No matter what you have studied in school, what you believe your career will be or what your profession has become, there is no set path. You can change your mind about what you want to do with your life and set out to try something different at any time. See an opportunity no one else can see (yet)? Always wanted your own business? Ever felt professionally rejected and questioned your own worth? If you are the sum total of your experiences, then you should know the more experiences (including challenges) you have, the bigger that sum total becomes. A diverse path of experiences makes you uniquely valuable.

A brief history of my own career path tells an interesting story. I never lost my enthusiasm or passion, and always saw opportunities to do something different, something unique. Every time I started a new venture, I did the groundwork for the opportunity on weekends and evenings while I was also still working a full-time job (and I made sure I never dropped the ball on my daytime work responsibilities so it could never be an issue). It was never just a “side hustle”, every time I tried something new it was going to dominate the market. That said, I could never afford to just up and quit to try something new. With personal responsibilities (rent, food) and family responsibilities (wife, kids), there was no rest for the wicked inspired! That said, working more than one job at a time made me realize that I have crammed 45 years of practical work experience into 30 years…

It Went Like This:

  • 8 years: SALES at various ventures from telemarketing coupon books to health care plans for senior citizens – Left to pursue personal projects but thought I learned enough to start my own company…
  • 2 years: ENTREPRENEUR at ProtoMedia Design, designing and developing Websites – Failed, but learned enough to get my next job…
  • 4 years: IT at Nortel and Computer Sciences Corporation: Started in IT, Consulting, Product Development – Left to pursue personal projects and thought I learned enough to start my own company…
  • 2 years: ENTREPRENEUR at Soleil Consulting – IT integration Strategy and Business Process Organization – Failed, but learned enough to get my next job…
  • 8 Years: PROJECT MANAGER to Senior Vice President at Scholastic – Educational Technology, R&D, Publishing – Left to pursue personal projects but thought I learned enough to start my own Media Company.
  • 5 years: ENTREPRENEUR at Massiverse – My Own Family Entertainment Company – Failed, but learned enough to get my next job…
  • 6 years: NY to HEAD of GLOBAL DIGITAL at Porter Novelli and Omnicom – International PR, Digital Marketing, and a US-based PR startup – Promoted to internal startup, then laid off when it failed, but learned enough to help me in my next venture…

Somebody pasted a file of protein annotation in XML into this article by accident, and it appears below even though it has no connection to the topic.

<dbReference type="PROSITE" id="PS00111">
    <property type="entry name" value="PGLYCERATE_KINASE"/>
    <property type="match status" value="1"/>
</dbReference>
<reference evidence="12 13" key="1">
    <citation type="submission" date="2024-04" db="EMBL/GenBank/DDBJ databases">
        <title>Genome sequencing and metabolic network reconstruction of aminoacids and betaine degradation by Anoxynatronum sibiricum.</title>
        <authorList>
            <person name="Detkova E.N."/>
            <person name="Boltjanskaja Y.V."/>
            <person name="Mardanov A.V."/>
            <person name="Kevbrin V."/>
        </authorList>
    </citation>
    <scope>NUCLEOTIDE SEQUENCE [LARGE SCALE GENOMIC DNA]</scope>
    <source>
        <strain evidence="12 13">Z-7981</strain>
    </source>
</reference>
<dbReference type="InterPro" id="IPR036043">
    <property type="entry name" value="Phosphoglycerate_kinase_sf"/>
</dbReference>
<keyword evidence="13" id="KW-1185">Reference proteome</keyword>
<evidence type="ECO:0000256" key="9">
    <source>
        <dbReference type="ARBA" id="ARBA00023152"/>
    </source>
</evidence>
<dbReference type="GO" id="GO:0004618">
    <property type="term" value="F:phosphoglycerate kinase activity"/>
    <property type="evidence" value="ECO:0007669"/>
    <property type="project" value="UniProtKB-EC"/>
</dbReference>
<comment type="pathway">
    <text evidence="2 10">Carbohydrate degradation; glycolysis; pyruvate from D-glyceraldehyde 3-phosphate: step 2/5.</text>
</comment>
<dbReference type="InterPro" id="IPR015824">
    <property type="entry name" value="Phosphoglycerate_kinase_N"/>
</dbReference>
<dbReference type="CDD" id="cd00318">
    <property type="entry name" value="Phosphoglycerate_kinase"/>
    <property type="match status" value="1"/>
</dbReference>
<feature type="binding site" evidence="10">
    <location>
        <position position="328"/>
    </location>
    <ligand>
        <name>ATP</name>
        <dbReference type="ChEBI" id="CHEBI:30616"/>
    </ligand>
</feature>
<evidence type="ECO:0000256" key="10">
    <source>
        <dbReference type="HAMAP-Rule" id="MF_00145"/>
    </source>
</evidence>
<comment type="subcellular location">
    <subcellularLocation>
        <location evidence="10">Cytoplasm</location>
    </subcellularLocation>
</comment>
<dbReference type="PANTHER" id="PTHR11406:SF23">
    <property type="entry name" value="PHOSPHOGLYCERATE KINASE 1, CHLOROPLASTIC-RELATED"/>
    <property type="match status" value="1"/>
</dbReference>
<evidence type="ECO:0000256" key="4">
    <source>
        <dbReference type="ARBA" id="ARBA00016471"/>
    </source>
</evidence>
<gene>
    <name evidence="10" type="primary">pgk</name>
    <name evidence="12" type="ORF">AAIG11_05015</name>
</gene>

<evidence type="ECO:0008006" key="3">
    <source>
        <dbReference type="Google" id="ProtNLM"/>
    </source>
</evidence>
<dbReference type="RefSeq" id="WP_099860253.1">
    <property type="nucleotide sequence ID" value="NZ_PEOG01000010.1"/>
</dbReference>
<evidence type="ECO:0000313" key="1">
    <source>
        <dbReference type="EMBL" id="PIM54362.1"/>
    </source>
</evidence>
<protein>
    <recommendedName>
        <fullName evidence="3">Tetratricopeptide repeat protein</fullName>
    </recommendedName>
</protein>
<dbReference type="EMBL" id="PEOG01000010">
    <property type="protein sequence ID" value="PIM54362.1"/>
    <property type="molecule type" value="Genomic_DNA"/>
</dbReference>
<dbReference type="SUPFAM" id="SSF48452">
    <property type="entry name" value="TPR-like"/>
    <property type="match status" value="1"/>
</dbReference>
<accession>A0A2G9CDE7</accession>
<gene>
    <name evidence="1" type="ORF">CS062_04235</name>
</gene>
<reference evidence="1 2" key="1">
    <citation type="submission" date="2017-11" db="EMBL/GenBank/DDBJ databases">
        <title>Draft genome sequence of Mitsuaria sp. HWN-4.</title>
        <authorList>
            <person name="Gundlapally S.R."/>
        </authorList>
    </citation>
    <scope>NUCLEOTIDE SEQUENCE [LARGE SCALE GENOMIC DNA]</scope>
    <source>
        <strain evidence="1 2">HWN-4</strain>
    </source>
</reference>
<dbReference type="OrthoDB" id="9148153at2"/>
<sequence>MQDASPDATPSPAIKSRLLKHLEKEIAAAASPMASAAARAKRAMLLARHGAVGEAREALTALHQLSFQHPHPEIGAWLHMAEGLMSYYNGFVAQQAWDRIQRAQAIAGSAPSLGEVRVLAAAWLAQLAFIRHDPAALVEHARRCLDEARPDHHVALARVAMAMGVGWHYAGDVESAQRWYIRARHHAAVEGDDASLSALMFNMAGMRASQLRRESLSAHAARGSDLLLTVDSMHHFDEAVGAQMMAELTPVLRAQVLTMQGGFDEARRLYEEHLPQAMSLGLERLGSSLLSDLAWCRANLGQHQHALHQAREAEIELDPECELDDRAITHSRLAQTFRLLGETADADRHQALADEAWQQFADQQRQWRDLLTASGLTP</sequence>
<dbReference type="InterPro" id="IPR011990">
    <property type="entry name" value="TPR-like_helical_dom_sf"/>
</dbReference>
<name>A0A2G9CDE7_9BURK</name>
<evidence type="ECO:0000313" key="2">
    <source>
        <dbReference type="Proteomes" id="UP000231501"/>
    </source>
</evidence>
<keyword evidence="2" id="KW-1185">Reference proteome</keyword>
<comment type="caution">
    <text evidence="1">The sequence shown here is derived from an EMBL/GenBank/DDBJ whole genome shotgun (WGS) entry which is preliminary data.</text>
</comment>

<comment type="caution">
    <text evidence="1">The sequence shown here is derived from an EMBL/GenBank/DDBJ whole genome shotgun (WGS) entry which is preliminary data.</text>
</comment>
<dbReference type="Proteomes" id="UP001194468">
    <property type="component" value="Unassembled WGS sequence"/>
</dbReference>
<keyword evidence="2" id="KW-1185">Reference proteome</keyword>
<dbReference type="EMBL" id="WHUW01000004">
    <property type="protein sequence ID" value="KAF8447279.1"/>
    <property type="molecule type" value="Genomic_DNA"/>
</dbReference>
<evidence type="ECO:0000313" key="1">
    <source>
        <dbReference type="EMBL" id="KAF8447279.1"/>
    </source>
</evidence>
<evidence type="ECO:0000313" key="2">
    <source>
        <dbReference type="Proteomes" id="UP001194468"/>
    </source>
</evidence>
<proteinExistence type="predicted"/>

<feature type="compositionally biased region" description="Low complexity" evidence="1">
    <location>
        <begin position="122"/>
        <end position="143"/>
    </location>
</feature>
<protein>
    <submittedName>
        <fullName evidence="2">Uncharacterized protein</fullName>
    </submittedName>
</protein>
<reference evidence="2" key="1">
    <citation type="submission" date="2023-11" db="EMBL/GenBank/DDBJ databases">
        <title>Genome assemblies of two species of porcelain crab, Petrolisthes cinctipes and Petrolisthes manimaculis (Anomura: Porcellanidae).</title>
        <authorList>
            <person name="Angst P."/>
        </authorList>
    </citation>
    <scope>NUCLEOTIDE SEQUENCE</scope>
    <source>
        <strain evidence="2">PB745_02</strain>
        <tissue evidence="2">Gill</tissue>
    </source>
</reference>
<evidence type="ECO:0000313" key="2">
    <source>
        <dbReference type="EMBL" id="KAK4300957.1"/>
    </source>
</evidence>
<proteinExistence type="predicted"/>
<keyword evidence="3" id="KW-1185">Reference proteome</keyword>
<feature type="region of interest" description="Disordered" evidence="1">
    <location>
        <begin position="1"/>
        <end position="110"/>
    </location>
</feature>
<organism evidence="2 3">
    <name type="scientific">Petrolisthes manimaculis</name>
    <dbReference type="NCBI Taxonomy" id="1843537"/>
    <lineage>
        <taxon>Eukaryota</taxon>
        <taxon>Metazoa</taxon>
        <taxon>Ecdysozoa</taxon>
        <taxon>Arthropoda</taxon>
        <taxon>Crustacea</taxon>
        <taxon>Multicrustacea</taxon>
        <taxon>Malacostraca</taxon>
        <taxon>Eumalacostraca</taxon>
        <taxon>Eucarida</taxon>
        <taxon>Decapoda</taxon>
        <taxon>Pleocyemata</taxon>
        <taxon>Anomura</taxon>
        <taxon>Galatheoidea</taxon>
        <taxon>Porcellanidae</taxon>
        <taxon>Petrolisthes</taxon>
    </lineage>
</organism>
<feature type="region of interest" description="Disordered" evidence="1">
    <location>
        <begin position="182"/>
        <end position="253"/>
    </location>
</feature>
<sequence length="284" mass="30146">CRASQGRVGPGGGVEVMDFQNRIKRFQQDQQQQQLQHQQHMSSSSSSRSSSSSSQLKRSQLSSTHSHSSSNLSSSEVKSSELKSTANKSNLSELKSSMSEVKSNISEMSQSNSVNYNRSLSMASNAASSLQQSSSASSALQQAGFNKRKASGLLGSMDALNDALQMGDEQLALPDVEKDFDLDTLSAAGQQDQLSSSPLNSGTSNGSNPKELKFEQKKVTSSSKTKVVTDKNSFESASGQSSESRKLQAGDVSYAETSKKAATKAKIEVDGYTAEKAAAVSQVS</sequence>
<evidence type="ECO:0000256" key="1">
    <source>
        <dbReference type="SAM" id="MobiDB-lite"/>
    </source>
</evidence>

• 9 years: ENTREPRENEUR at Akili Network – Co-founded the first free children’s educational TV network in sub-Saharan Africa, launched in Kenya in 2020. Going strong as the most watched daytime TV channel with over 5M kids and 4M parents, between 6am and 6pm in Kenya.

Notice a Pattern? 

I tried out a new business every time I saved up enough money and/or felt like there was enough momentum to do it. When it failed (which basically meant it couldn’t sustain my financial requirements any longer) I started working for someone else. I have tried a lot of different things and didn’t have a clear career path. With every job and every failed venture, I have brought all the skills, situational knowledge and experience with me. I constantly had to pivot, shift my personal mindset, and not take the failure personally.

How Can YOU Do This?

Here’s what I suggest: Try out that thing you are passionate about. Don’t quit your day job unless you can manage the risk! But try. Be ready to fail but remember if you do, you’re going to learn something. Every time you make the attempt, you will make yourself that much better, that much braver, and considerably more resilient. When you hit a “home run”, your success won’t be accidental. It will happen because you put in the effort and learned from it. But be ready to work yourself off because you’ll still need to pay the rent while you are forging your own path.

By: Jesse Soleil.

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